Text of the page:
Hippodrome of Constantinople
Everyone loves a good race. The excitement of the moment, the anticipation before the winner is declared... But no one enjoyed races quite as much as the Byzantine Empire. They enjoyed chariot races so much in fact that they built the Hippodrome of Constantinople; a massive, enchanting structure that was a social and cultural center for Constatinopolis. But what is the Hippodrome of Constantinople, exactly? Today the Hippodrome is one of the most important historic sights you can visit in Istanbul. In the past however it was a massive arena where chariot races were held. It also served as a protest sight in times of turmoil during the Byzantine Era.
History of the Hippodrome of Constantinople
If we're going to delve into the history of the Hippodrome of Constantinople, we should start with the most basic of questions: When was the hippodrome of Constantinople built? The original Hippodrome was built in the 3rd Century BC. However, it was expanded and beautified in the 4th Century BC. In its heyday, the Hippodrome of Constantinople's capacity was 40.000 people, thanks to the 2 levels of galleries that were built for the people. Sadly, only parts of the galleries have survived to this day. As for the Hippodrome of Constantinople’s size; the entire structure 450 square meters, including the galleries and the semi-circular southern section of the hippodrome, called the Spinode and its U-shaped track. This alone should give you some idea of how impressive the Hippodrome of Constantinople's architecture was.
The Ottoman Empire
The history of the Hippodrome of Constantinople is a rather complicated one, as evidenced by the fact that many parts of it are no longer standing. The hippodrome has seen a fair bit of destruction in its time. During the 4th Crusade in the year 1204, the hippodrome was raided by Christian forces. Many of the priceless statues in the Hippodrome were carried off, some never to be seen again. Because there was a rumor that the Hippodrome was made of pure gold, a rumor that turned out to be false, many soldiers ripped chunks of tiles off the columns and the structure, causing even more damage to the place. During the Ottoman Empire's reign, a number of the columns in the Hippodrome have ripped away, only to be re-used in the construction of the Süleymaniye Mosque later on.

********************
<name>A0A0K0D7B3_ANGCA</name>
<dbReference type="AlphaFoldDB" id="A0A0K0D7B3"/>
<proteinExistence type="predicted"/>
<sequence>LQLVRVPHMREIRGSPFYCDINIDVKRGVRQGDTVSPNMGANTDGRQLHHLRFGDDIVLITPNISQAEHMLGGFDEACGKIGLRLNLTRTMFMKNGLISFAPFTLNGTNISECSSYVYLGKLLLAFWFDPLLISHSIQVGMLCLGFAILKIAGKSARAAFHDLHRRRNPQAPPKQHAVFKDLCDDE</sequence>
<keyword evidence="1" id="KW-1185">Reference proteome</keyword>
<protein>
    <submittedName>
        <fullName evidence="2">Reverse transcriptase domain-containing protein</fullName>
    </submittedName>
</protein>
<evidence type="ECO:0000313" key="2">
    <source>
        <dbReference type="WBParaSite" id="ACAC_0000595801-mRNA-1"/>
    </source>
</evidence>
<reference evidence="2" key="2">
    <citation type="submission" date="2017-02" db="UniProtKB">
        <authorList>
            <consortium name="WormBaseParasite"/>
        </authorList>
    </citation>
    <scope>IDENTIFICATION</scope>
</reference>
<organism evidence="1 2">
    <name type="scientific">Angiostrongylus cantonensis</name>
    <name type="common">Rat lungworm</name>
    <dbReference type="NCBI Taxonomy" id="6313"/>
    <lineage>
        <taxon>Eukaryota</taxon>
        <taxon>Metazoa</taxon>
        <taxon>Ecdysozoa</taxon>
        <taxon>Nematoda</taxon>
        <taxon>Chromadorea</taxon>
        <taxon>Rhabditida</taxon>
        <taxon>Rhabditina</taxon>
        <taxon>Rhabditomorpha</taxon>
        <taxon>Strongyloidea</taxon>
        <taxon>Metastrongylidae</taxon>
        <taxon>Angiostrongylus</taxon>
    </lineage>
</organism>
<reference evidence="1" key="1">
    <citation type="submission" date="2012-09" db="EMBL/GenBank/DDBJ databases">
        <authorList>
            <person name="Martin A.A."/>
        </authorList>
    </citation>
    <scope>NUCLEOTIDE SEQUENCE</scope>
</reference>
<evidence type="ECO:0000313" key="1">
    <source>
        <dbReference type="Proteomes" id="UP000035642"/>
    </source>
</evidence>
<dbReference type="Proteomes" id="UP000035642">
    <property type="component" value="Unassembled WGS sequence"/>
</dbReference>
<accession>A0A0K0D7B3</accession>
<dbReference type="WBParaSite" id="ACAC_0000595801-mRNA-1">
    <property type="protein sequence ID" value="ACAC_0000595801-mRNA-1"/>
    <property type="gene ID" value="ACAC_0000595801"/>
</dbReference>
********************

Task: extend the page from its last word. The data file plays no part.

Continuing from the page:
Despite the rampant destruction seen in the hippodrome throughout the years, a number of captivating statues, obelisks, columns and chunks of the original architecture have survived to this day. One such artifact is the Obelisk of Theodosius which was first carved between the years 1549-1503 BC, during the reign of the Pharaoh Thutmose III. The obelisk was gifted to the Byzantine Empire in 390 AC and is preserved in near immaculate condition to this day. Another wonderful artifact you can see at the hippodrome is the Kaiser Wilhelm's Fountain. This fountain, which was originally created in the 19th Century, was gifted to Sultan Abdulhamid II by the Germans in 1901, as a symbol of the friendship between the two countries. The sultan aptly placed the fountain in the Hippodrome, where it could be used and appreciate by his people for all eternity. Whatever trials and tribulations the hippodrome went through over the years, the artifacts that bedeck it serve as a testament to its historic importance in both the Ottoman and Byzantine Empires. It is small wonder then, that the Hippodrome of Constantinople served for a social and cultural center of the Byzantine Empire for 1000 years and the Ottoman Empire for 400 years, respectively. Today you can enjoy and appreciate this historic marvel at your leisure. In fact, you can now join several guided tours in the historic district and old city of Istanbul to discover even more about the hippodrome and the surrounding areas by going to istanbul.com. Istanbul Old City Tour and the Istanbul Byzantine & Ottoman Relics are just some of the incredible tours you can join in immersing yourself in ancient history!